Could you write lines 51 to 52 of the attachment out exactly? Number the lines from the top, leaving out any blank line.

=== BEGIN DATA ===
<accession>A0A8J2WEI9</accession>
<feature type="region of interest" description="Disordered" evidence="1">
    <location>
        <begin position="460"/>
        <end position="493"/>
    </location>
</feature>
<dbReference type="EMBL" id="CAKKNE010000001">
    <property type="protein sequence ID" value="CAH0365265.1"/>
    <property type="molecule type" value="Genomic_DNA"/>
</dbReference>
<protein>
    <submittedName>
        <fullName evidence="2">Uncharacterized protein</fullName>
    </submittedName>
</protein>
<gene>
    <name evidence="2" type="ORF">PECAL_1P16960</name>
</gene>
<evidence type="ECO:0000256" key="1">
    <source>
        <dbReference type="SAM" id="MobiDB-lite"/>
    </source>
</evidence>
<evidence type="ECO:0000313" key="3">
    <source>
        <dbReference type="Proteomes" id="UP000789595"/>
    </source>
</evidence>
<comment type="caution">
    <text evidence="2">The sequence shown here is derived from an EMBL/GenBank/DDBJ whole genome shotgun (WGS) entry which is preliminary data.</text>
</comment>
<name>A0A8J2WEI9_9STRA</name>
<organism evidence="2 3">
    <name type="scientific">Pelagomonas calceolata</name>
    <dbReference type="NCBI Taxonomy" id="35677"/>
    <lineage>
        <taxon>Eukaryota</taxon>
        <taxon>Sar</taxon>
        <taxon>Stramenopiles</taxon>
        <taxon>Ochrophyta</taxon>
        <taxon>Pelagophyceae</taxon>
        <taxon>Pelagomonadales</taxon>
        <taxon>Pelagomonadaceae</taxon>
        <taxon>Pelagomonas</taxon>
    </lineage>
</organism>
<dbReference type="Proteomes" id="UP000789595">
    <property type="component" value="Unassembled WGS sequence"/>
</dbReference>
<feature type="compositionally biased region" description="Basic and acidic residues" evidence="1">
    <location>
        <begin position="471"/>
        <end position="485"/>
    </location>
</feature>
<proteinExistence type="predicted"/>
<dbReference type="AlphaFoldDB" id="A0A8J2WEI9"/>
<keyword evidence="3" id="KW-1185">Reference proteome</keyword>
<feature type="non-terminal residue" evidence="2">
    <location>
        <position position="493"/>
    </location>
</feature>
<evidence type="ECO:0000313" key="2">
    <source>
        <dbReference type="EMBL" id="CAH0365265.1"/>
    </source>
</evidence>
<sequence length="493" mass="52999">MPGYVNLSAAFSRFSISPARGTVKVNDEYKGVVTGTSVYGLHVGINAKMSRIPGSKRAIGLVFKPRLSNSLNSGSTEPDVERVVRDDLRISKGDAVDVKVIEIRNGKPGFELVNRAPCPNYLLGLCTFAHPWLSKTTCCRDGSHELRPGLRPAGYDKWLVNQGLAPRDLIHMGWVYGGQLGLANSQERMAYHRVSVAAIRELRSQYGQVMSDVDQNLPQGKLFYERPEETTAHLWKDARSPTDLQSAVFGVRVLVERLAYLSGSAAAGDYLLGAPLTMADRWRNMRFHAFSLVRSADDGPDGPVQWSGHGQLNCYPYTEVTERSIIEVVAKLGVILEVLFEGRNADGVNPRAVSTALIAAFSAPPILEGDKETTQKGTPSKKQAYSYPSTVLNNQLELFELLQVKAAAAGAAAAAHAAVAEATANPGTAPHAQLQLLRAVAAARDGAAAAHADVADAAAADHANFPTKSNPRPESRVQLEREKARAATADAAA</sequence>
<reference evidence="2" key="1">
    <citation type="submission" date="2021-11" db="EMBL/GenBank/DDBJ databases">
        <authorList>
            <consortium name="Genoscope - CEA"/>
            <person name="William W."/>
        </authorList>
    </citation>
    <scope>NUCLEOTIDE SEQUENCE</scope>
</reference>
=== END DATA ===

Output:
<feature type="compositionally biased region" description="Basic and acidic residues" evidence="1">
    <location>